Teens learn powerful lessons on distracted driving - NBC40.net

Teens learn powerful lessons on distracted driving

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Students in Egg Harbor Township sat through a powerful presentation Monday on the dangers of distracted driving.

It's been almost four years since Joel Feldman's daughter was run over and killed by a distracted driver as she walked to her job on the boardwalk in Ocean City.

Now he dedicates his days to getting the message out of why it is so important to pay attention while driving, and students seem to be listening.

"It is a selfish decision to drive distracted it's a decision you shouldn't make," student Daniel Vaccaro said.

In Monday's assembly, students listened to Feldman's story and the pain he and his family live with everyday.

Students also saw videos about the grief drivers who have killed people deal with for the rest of their lives.

"Whenever I'm in the car with my friends I will be telling them not to drive distracted. I will take their phones or I will tell them to drop me off somewhere cause I don't want to die," Vaccaro added.

According to Feldman, a driver who is texting is 23 times more likely to have an accident.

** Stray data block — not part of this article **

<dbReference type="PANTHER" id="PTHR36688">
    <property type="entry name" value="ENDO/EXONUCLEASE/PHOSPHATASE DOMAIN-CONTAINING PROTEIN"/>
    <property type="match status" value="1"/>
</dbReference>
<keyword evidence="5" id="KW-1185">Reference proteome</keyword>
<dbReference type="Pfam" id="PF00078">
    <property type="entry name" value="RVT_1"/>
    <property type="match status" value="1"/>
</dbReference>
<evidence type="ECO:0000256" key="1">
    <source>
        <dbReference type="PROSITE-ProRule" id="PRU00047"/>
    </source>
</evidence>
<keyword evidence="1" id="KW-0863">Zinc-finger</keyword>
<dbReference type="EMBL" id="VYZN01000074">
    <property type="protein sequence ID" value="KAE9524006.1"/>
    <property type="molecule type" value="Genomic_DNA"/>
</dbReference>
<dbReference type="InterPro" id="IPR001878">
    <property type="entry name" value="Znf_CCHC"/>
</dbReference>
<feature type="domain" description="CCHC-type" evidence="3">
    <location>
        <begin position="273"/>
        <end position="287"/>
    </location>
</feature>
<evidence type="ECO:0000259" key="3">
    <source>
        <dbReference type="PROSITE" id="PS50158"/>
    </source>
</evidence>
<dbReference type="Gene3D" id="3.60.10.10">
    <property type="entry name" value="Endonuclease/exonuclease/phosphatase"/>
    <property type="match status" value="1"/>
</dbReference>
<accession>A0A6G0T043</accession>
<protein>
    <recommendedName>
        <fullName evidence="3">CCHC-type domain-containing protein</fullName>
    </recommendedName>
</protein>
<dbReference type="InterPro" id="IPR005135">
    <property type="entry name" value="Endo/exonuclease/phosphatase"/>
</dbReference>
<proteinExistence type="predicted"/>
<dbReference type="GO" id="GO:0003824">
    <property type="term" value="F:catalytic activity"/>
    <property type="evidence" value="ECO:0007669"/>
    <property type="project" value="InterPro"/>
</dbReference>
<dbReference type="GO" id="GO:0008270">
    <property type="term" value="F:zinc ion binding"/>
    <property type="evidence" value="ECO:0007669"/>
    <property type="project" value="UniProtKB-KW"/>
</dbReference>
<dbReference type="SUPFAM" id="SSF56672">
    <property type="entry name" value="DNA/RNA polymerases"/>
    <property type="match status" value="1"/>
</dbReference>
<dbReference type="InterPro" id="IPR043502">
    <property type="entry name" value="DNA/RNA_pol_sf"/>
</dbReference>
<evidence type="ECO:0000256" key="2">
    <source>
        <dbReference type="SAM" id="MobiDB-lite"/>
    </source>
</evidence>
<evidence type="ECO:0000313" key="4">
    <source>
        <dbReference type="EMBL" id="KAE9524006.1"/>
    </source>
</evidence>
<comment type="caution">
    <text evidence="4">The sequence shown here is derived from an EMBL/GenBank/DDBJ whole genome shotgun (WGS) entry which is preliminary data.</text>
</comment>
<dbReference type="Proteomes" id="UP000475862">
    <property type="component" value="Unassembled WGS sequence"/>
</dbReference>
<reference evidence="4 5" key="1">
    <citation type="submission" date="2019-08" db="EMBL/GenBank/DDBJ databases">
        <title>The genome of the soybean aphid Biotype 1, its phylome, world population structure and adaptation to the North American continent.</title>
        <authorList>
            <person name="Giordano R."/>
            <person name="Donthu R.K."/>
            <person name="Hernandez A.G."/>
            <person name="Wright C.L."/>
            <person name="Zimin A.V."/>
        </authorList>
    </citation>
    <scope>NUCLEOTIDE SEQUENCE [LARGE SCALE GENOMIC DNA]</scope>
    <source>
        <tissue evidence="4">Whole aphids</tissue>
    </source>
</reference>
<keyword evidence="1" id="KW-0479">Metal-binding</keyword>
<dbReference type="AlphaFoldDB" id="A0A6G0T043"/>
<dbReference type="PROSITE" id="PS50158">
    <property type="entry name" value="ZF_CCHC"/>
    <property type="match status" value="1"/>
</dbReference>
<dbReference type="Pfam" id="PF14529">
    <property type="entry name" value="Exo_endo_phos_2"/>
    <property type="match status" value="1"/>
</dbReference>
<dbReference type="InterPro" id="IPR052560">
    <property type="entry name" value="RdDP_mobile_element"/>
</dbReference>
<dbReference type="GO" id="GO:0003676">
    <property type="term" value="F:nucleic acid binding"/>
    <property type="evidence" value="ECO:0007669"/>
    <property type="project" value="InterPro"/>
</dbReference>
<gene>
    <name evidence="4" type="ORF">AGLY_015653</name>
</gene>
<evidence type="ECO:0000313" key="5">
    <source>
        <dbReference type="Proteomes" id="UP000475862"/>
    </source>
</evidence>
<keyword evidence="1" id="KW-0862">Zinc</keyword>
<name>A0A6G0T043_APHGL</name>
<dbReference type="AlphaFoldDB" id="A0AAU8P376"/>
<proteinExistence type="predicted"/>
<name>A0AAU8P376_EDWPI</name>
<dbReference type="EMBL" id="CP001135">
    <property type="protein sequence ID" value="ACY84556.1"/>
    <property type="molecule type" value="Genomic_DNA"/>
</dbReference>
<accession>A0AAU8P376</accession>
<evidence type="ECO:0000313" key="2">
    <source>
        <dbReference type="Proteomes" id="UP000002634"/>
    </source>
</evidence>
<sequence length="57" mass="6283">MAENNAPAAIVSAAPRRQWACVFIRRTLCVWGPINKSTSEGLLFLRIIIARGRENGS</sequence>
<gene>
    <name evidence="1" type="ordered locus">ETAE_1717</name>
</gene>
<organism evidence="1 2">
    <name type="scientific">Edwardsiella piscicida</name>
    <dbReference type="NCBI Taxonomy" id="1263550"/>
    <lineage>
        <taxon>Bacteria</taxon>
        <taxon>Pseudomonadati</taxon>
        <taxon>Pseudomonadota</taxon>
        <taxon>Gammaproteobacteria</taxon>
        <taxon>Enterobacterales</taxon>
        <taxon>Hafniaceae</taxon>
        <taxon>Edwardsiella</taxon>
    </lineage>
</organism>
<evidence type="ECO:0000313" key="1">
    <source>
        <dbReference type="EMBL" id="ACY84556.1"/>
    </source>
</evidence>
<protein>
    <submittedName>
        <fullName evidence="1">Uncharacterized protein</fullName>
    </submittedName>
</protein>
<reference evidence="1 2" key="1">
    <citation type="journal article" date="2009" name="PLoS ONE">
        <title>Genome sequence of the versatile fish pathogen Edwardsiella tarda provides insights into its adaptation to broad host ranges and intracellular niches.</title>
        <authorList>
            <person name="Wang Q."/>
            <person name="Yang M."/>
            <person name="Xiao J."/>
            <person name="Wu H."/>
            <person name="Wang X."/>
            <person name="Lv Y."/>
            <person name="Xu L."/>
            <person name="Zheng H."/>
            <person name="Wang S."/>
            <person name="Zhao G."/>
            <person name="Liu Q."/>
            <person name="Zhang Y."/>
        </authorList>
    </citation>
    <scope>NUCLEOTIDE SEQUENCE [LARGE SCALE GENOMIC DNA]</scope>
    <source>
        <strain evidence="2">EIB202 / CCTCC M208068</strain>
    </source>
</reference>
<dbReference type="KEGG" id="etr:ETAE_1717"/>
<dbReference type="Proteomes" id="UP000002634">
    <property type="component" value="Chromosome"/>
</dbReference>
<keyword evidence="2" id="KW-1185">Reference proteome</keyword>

However, Feldman says while cell phones receive a lot of attention, distracted driving goes even further than that.

"Eighty percent of fatalities have nothing to do with cell phone use so our message is a broad message. Don't reach objects. Don't put on makeup, don't program your GPS don't eat, don't have wild conversations, emotional conversations, so it's a lot more than just texting," Feldman said.

Feldman says its not just teens who are responsible for distracted driving.

"I'm speaking in schools but the message is for everyone. I get lots of emails from parents afterward they say my son or daughter came home they say mom, dad I'm worried about you two because of the way you drive, can we change the way we drive together as a family," Feldman explained.

Feldman's message against distracted driving will continue to be shared throughout New Jersey in the coming months.

Feldman says rather than demanding your teens not text and drive, studies show it's more effective for parents to instead ask their kids to make wise decisions while on the road.

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